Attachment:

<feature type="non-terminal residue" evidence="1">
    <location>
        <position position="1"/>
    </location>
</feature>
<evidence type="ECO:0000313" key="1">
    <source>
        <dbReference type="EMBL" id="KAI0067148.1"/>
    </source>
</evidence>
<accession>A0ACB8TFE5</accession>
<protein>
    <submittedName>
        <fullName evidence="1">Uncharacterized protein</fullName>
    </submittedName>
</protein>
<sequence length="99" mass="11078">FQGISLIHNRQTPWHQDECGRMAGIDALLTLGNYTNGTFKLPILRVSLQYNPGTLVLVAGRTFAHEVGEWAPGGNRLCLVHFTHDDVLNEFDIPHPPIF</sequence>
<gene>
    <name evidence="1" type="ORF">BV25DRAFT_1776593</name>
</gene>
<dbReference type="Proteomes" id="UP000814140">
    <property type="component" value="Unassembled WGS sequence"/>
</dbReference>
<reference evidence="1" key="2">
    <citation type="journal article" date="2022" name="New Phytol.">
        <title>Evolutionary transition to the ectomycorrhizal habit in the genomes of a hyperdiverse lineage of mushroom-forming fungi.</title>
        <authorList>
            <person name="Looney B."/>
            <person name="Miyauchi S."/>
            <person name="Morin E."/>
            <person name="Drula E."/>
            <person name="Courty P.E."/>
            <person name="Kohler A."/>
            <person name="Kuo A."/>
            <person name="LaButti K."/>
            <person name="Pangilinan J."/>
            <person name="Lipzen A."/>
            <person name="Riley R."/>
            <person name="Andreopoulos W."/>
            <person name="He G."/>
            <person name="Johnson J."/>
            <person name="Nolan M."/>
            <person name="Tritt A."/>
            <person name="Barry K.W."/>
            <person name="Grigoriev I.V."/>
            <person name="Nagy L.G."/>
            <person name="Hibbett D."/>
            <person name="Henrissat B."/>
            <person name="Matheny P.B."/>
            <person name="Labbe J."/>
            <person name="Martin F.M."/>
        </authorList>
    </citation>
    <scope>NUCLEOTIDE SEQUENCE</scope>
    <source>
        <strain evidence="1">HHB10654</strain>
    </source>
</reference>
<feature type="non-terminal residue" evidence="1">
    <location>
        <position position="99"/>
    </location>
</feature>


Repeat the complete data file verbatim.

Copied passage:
<feature type="non-terminal residue" evidence="1">
    <location>
        <position position="1"/>
    </location>
</feature>
<evidence type="ECO:0000313" key="1">
    <source>
        <dbReference type="EMBL" id="KAI0067148.1"/>
    </source>
</evidence>
<accession>A0ACB8TFE5</accession>
<protein>
    <submittedName>
        <fullName evidence="1">Uncharacterized protein</fullName>
    </submittedName>
</protein>
<sequence length="99" mass="11078">FQGISLIHNRQTPWHQDECGRMAGIDALLTLGNYTNGTFKLPILRVSLQYNPGTLVLVAGRTFAHEVGEWAPGGNRLCLVHFTHDDVLNEFDIPHPPIF</sequence>
<gene>
    <name evidence="1" type="ORF">BV25DRAFT_1776593</name>
</gene>
<dbReference type="Proteomes" id="UP000814140">
    <property type="component" value="Unassembled WGS sequence"/>
</dbReference>
<reference evidence="1" key="2">
    <citation type="journal article" date="2022" name="New Phytol.">
        <title>Evolutionary transition to the ectomycorrhizal habit in the genomes of a hyperdiverse lineage of mushroom-forming fungi.</title>
        <authorList>
            <person name="Looney B."/>
            <person name="Miyauchi S."/>
            <person name="Morin E."/>
            <person name="Drula E."/>
            <person name="Courty P.E."/>
            <person name="Kohler A."/>
            <person name="Kuo A."/>
            <person name="LaButti K."/>
            <person name="Pangilinan J."/>
            <person name="Lipzen A."/>
            <person name="Riley R."/>
            <person name="Andreopoulos W."/>
            <person name="He G."/>
            <person name="Johnson J."/>
            <person name="Nolan M."/>
            <person name="Tritt A."/>
            <person name="Barry K.W."/>
            <person name="Grigoriev I.V."/>
            <person name="Nagy L.G."/>
            <person name="Hibbett D."/>
            <person name="Henrissat B."/>
            <person name="Matheny P.B."/>
            <person name="Labbe J."/>
            <person name="Martin F.M."/>
        </authorList>
    </citation>
    <scope>NUCLEOTIDE SEQUENCE</scope>
    <source>
        <strain evidence="1">HHB10654</strain>
    </source>
</reference>
<feature type="non-terminal residue" evidence="1">
    <location>
        <position position="99"/>
    </location>
</feature>